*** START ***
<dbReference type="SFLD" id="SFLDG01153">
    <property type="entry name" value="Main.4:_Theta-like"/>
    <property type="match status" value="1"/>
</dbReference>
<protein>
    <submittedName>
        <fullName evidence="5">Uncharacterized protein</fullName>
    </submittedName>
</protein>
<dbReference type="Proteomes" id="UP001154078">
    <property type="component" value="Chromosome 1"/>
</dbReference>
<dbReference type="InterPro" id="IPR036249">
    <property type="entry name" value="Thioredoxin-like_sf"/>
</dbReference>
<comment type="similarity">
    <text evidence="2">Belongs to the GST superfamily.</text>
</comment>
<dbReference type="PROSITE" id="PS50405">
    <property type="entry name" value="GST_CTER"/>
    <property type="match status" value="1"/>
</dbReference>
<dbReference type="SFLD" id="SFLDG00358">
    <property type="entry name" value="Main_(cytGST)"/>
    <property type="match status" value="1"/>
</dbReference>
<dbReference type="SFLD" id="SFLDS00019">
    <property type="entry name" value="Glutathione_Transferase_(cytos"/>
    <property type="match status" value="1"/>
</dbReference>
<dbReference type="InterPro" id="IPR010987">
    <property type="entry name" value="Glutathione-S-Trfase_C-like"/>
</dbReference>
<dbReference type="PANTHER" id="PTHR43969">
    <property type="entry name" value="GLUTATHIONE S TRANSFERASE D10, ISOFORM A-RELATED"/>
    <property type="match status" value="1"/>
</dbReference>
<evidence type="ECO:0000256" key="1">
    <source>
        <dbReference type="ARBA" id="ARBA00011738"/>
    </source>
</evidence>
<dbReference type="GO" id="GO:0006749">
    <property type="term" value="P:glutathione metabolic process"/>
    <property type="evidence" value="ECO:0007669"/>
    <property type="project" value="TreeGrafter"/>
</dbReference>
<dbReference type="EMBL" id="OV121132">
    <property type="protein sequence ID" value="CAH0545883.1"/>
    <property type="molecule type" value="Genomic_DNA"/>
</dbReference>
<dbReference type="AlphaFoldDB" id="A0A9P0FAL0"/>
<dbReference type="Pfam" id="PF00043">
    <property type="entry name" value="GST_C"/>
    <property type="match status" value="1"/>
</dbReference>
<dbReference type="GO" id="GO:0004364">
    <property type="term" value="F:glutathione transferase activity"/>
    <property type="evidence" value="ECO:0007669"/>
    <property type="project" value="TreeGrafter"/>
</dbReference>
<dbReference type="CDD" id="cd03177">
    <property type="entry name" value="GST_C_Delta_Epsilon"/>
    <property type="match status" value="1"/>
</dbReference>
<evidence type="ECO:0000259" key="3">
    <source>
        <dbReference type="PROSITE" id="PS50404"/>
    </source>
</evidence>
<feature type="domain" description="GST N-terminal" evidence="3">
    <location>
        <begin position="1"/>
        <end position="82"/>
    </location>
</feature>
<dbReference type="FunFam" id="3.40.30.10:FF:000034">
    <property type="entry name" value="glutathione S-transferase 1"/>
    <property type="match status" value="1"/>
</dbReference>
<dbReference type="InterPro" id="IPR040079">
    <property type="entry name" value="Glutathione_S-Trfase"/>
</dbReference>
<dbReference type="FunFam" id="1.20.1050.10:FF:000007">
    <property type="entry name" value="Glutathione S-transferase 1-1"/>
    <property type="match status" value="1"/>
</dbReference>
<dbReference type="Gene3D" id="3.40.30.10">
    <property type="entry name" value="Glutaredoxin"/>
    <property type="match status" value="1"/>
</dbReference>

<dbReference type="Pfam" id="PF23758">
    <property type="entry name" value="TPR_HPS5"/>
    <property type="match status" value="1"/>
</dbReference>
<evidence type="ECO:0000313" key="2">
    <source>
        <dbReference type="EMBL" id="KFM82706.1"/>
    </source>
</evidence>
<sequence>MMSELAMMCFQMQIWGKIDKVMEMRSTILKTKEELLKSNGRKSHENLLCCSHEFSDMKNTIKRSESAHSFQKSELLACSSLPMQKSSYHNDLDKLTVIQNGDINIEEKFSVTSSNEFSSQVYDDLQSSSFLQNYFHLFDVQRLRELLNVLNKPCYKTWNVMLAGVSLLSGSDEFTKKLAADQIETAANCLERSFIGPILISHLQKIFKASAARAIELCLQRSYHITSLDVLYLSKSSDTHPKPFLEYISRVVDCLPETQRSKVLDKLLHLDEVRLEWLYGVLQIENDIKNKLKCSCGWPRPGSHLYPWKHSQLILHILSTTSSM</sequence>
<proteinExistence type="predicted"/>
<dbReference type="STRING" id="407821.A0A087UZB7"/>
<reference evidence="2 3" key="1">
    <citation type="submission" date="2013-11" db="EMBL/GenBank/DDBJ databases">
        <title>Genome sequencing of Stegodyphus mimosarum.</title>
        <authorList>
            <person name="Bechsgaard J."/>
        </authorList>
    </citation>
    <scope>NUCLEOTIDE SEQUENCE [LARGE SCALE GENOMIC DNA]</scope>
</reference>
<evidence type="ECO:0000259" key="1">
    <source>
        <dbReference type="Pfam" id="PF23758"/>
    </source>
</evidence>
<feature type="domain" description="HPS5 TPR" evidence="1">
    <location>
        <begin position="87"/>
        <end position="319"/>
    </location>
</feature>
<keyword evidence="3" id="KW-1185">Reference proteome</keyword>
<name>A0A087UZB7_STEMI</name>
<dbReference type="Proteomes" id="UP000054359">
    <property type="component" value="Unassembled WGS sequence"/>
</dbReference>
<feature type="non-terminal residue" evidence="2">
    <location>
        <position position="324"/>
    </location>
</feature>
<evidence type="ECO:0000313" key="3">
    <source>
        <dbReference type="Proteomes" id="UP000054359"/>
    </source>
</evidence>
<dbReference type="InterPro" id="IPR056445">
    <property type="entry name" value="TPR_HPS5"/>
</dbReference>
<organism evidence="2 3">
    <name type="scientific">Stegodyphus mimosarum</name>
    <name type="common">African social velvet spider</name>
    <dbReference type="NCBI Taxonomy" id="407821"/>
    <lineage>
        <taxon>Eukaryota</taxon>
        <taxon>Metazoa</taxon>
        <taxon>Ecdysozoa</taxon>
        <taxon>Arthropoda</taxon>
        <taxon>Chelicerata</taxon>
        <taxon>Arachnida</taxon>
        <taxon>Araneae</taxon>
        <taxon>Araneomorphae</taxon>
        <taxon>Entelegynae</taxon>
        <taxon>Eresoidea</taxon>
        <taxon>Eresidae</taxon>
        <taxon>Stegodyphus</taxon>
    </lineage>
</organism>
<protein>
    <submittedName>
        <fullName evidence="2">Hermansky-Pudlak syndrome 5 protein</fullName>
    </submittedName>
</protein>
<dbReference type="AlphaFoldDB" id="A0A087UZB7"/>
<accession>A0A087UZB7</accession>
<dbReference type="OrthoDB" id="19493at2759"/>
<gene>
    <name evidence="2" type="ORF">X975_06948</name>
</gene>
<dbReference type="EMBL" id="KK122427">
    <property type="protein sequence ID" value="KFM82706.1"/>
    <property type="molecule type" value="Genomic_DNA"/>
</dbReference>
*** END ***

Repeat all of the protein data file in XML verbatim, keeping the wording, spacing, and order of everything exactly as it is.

<dbReference type="SFLD" id="SFLDG01153">
    <property type="entry name" value="Main.4:_Theta-like"/>
    <property type="match status" value="1"/>
</dbReference>
<protein>
    <submittedName>
        <fullName evidence="5">Uncharacterized protein</fullName>
    </submittedName>
</protein>
<dbReference type="Proteomes" id="UP001154078">
    <property type="component" value="Chromosome 1"/>
</dbReference>
<dbReference type="InterPro" id="IPR036249">
    <property type="entry name" value="Thioredoxin-like_sf"/>
</dbReference>
<comment type="similarity">
    <text evidence="2">Belongs to the GST superfamily.</text>
</comment>
<dbReference type="PROSITE" id="PS50405">
    <property type="entry name" value="GST_CTER"/>
    <property type="match status" value="1"/>
</dbReference>
<dbReference type="SFLD" id="SFLDG00358">
    <property type="entry name" value="Main_(cytGST)"/>
    <property type="match status" value="1"/>
</dbReference>
<dbReference type="SFLD" id="SFLDS00019">
    <property type="entry name" value="Glutathione_Transferase_(cytos"/>
    <property type="match status" value="1"/>
</dbReference>
<dbReference type="InterPro" id="IPR010987">
    <property type="entry name" value="Glutathione-S-Trfase_C-like"/>
</dbReference>
<dbReference type="PANTHER" id="PTHR43969">
    <property type="entry name" value="GLUTATHIONE S TRANSFERASE D10, ISOFORM A-RELATED"/>
    <property type="match status" value="1"/>
</dbReference>
<evidence type="ECO:0000256" key="1">
    <source>
        <dbReference type="ARBA" id="ARBA00011738"/>
    </source>
</evidence>
<dbReference type="GO" id="GO:0006749">
    <property type="term" value="P:glutathione metabolic process"/>
    <property type="evidence" value="ECO:0007669"/>
    <property type="project" value="TreeGrafter"/>
</dbReference>
<dbReference type="EMBL" id="OV121132">
    <property type="protein sequence ID" value="CAH0545883.1"/>
    <property type="molecule type" value="Genomic_DNA"/>
</dbReference>
<dbReference type="AlphaFoldDB" id="A0A9P0FAL0"/>
<dbReference type="Pfam" id="PF00043">
    <property type="entry name" value="GST_C"/>
    <property type="match status" value="1"/>
</dbReference>
<dbReference type="GO" id="GO:0004364">
    <property type="term" value="F:glutathione transferase activity"/>
    <property type="evidence" value="ECO:0007669"/>
    <property type="project" value="TreeGrafter"/>
</dbReference>
<dbReference type="CDD" id="cd03177">
    <property type="entry name" value="GST_C_Delta_Epsilon"/>
    <property type="match status" value="1"/>
</dbReference>
<evidence type="ECO:0000259" key="3">
    <source>
        <dbReference type="PROSITE" id="PS50404"/>
    </source>
</evidence>
<feature type="domain" description="GST N-terminal" evidence="3">
    <location>
        <begin position="1"/>
        <end position="82"/>
    </location>
</feature>
<dbReference type="FunFam" id="3.40.30.10:FF:000034">
    <property type="entry name" value="glutathione S-transferase 1"/>
    <property type="match status" value="1"/>
</dbReference>
<dbReference type="InterPro" id="IPR040079">
    <property type="entry name" value="Glutathione_S-Trfase"/>
</dbReference>
<dbReference type="FunFam" id="1.20.1050.10:FF:000007">
    <property type="entry name" value="Glutathione S-transferase 1-1"/>
    <property type="match status" value="1"/>
</dbReference>
<dbReference type="Gene3D" id="3.40.30.10">
    <property type="entry name" value="Glutaredoxin"/>
    <property type="match status" value="1"/>
</dbReference>

<dbReference type="Pfam" id="PF23758">
    <property type="entry name" value="TPR_HPS5"/>
    <property type="match status" value="1"/>
</dbReference>
<evidence type="ECO:0000313" key="2">
    <source>
        <dbReference type="EMBL" id="KFM82706.1"/>
    </source>
</evidence>
<sequence>MMSELAMMCFQMQIWGKIDKVMEMRSTILKTKEELLKSNGRKSHENLLCCSHEFSDMKNTIKRSESAHSFQKSELLACSSLPMQKSSYHNDLDKLTVIQNGDINIEEKFSVTSSNEFSSQVYDDLQSSSFLQNYFHLFDVQRLRELLNVLNKPCYKTWNVMLAGVSLLSGSDEFTKKLAADQIETAANCLERSFIGPILISHLQKIFKASAARAIELCLQRSYHITSLDVLYLSKSSDTHPKPFLEYISRVVDCLPETQRSKVLDKLLHLDEVRLEWLYGVLQIENDIKNKLKCSCGWPRPGSHLYPWKHSQLILHILSTTSSM</sequence>
<proteinExistence type="predicted"/>
<dbReference type="STRING" id="407821.A0A087UZB7"/>
<reference evidence="2 3" key="1">
    <citation type="submission" date="2013-11" db="EMBL/GenBank/DDBJ databases">
        <title>Genome sequencing of Stegodyphus mimosarum.</title>
        <authorList>
            <person name="Bechsgaard J."/>
        </authorList>
    </citation>
    <scope>NUCLEOTIDE SEQUENCE [LARGE SCALE GENOMIC DNA]</scope>
</reference>
<evidence type="ECO:0000259" key="1">
    <source>
        <dbReference type="Pfam" id="PF23758"/>
    </source>
</evidence>
<feature type="domain" description="HPS5 TPR" evidence="1">
    <location>
        <begin position="87"/>
        <end position="319"/>
    </location>
</feature>
<keyword evidence="3" id="KW-1185">Reference proteome</keyword>
<name>A0A087UZB7_STEMI</name>
<dbReference type="Proteomes" id="UP000054359">
    <property type="component" value="Unassembled WGS sequence"/>
</dbReference>
<feature type="non-terminal residue" evidence="2">
    <location>
        <position position="324"/>
    </location>
</feature>
<evidence type="ECO:0000313" key="3">
    <source>
        <dbReference type="Proteomes" id="UP000054359"/>
    </source>
</evidence>
<dbReference type="InterPro" id="IPR056445">
    <property type="entry name" value="TPR_HPS5"/>
</dbReference>
<organism evidence="2 3">
    <name type="scientific">Stegodyphus mimosarum</name>
    <name type="common">African social velvet spider</name>
    <dbReference type="NCBI Taxonomy" id="407821"/>
    <lineage>
        <taxon>Eukaryota</taxon>
        <taxon>Metazoa</taxon>
        <taxon>Ecdysozoa</taxon>
        <taxon>Arthropoda</taxon>
        <taxon>Chelicerata</taxon>
        <taxon>Arachnida</taxon>
        <taxon>Araneae</taxon>
        <taxon>Araneomorphae</taxon>
        <taxon>Entelegynae</taxon>
        <taxon>Eresoidea</taxon>
        <taxon>Eresidae</taxon>
        <taxon>Stegodyphus</taxon>
    </lineage>
</organism>
<protein>
    <submittedName>
        <fullName evidence="2">Hermansky-Pudlak syndrome 5 protein</fullName>
    </submittedName>
</protein>
<dbReference type="AlphaFoldDB" id="A0A087UZB7"/>
<accession>A0A087UZB7</accession>
<dbReference type="OrthoDB" id="19493at2759"/>
<gene>
    <name evidence="2" type="ORF">X975_06948</name>
</gene>
<dbReference type="EMBL" id="KK122427">
    <property type="protein sequence ID" value="KFM82706.1"/>
    <property type="molecule type" value="Genomic_DNA"/>
</dbReference>